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    Actually, according to the revolutions podcast, there is no record of John Burgoyne being referred to as "Gentleman Johnny" during his lifetime.
    – MCW
    Commented Nov 24, 2015 at 18:20
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    @MarkC.Wallace: I'm relying on G.B. Shaw in this matter. According to him, he was "GentlemanLY Johnny." The revolutions podcast should take it up with him.
    – Ricky
    Commented Nov 24, 2015 at 18:26
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    "I don't see how being nicknamed 'Gallic Cloak' can be insulting." Neither can I see how could it be flattering or anything but descriptive, for that matter. I guess it would depend on context.
    – JMVanPelt
    Commented Nov 25, 2015 at 1:22
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    This seems like a reasonable explanation to me. I was just curious about why these two get tagged with a nickname while lots of other emperors don't.
    – 0A0
    Commented Nov 25, 2015 at 1:56
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    The only other nicknamed English king I can think of is Edward I Longshanks. Which is my favorite royal nickname ever.
    – 0A0
    Commented Nov 25, 2015 at 12:01

The Romans were very into nicknames, probably because their naming system had so few personal names and because they were commonly inherited in a family, so it was not that uncommon for all the men in a family to have the same name! Nicknames were just part of life and were sometimes mocking, sometimes honoring, and probably most commonly just because.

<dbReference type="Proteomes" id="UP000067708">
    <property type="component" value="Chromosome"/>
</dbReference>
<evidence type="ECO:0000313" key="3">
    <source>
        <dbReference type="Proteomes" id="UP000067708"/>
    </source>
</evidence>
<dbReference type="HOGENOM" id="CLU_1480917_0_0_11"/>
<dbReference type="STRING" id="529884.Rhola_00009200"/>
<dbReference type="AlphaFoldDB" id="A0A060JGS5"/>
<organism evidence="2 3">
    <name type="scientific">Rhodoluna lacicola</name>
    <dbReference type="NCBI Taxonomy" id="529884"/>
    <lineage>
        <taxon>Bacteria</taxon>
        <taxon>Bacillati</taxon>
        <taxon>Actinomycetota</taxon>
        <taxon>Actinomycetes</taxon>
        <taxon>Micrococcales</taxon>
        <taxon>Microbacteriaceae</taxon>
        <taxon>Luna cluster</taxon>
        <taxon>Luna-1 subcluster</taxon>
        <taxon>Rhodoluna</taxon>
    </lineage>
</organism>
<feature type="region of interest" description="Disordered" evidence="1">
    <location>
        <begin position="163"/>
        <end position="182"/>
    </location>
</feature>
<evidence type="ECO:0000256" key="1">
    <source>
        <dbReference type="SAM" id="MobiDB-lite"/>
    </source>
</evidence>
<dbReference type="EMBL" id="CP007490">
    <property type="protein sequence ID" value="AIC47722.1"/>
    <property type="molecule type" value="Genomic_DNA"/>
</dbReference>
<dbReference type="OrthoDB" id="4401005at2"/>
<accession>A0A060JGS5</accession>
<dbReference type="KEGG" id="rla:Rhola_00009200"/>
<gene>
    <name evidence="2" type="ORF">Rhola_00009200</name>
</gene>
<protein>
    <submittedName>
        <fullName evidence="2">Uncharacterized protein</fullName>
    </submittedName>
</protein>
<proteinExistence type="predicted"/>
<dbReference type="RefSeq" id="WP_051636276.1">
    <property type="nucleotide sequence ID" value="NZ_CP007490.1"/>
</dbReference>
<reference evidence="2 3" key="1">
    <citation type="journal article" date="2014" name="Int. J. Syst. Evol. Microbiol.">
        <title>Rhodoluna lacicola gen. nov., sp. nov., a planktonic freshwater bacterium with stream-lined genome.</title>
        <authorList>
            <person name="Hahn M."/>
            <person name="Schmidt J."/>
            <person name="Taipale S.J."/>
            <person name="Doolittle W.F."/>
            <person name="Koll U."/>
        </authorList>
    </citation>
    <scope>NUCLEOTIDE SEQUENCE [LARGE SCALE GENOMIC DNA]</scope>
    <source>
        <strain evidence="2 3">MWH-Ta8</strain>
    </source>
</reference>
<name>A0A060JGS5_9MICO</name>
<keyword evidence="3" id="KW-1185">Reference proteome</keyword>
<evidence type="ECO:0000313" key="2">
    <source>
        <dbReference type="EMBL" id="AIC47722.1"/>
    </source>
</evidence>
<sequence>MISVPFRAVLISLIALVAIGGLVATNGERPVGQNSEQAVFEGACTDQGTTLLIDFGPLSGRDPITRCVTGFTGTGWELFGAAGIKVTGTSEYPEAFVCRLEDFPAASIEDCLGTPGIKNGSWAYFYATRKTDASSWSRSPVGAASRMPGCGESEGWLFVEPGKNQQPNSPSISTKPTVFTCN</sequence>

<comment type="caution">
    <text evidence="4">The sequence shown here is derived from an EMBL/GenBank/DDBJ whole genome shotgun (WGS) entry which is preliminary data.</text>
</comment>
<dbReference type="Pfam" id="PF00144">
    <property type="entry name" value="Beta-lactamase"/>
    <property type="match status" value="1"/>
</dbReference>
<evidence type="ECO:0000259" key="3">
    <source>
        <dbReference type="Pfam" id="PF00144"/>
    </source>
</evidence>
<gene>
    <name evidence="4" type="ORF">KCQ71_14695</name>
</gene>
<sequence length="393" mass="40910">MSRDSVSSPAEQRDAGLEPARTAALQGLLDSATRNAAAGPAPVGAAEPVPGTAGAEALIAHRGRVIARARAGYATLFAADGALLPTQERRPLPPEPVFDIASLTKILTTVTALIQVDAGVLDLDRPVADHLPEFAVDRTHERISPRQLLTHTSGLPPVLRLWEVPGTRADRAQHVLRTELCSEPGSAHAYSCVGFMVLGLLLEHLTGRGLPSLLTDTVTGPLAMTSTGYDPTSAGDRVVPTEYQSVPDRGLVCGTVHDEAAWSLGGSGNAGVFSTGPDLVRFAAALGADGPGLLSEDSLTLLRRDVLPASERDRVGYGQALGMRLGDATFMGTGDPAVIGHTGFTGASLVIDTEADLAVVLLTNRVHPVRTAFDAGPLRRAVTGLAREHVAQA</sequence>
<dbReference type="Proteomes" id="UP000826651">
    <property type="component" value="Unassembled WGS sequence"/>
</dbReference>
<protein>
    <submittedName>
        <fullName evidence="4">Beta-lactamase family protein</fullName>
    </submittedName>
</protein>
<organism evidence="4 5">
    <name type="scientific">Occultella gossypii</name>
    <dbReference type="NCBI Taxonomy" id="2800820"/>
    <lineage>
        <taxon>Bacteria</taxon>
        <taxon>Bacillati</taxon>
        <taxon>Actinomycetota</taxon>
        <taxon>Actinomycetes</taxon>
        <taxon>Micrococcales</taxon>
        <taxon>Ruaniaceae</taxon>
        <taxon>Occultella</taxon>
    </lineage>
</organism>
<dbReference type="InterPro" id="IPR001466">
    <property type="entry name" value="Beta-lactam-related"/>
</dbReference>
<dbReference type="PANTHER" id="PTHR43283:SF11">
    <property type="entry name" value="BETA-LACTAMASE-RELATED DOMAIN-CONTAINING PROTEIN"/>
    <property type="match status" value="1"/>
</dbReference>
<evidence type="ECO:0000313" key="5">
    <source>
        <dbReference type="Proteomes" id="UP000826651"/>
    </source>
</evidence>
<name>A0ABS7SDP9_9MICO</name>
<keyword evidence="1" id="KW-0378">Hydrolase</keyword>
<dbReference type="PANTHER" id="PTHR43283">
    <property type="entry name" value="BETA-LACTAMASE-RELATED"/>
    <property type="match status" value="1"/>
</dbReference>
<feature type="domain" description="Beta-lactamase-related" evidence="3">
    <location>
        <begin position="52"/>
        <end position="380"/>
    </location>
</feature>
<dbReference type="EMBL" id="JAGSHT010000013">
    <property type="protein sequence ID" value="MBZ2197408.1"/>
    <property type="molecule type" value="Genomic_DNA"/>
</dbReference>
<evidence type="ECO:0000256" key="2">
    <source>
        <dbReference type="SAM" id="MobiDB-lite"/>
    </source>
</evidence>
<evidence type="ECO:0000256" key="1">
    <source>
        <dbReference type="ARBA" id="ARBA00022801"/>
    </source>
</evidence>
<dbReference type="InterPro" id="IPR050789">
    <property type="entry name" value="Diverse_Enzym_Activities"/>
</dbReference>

Take the late republican general, Gnaeus Pompeius (Pompey). He adopted the nickname "Magnus" -- "the great" and was probably referred to as "Magnus" by equals in informal situations. (Note, BTW, that adopting your own nickname -- and choosing "Magnus" to boot -- took serious chutzpah. He must have been an intolerable young man.) His father, also a general and a consul, was Gnaeus Pompeius Strabo. "Strabo" means "cross-eyed" and may have been friendly and may have been mocking and probably was both. (Think how adolescent boys continually mock each other.) His grandfather was just Gnaeus Pompeius, as far as we know.

This is all pretty typical!

To judge whether or not a particular nickname is meant as a compliment or an insult or just what is usually beyond our ability at this remove. But in the particular case of Caligula, given that the story of it being given to him as a little boy and not as mockery comes from hostile sources, we can probably safely assume it is true.

Note that nicknames were used among equals. Few other than family and close friends would have addressed him as other than as Gaius Julius Caesar Augustus Germanicus.

Also, note that historians have tended to give important Romans distinguishing names. All three generations of Pompeys were probably called "Gnaeus Pompeius" in formal situations, but we tend to remember them as Pompey the Great and Pompey Strabo so we can keep them straight.

The Julio-Claudian emperors with their official names:

  • Julius Caesar --> Gaius Julius Caesar
  • Augustus --> Imperator Caesar Divi filius Augustus
  • Tiberius --> Tiberius Caesar Divi Augusti fillies Augustus
  • Caligula --> Gaius Julius Caesar Augustus Germanicus
  • Claudius --> Tiberius Claudius Caesar Augustus Germanicus
  • Nero --> Nero Claudius Caesar Augustus Germanicus

It's all about disambiguation!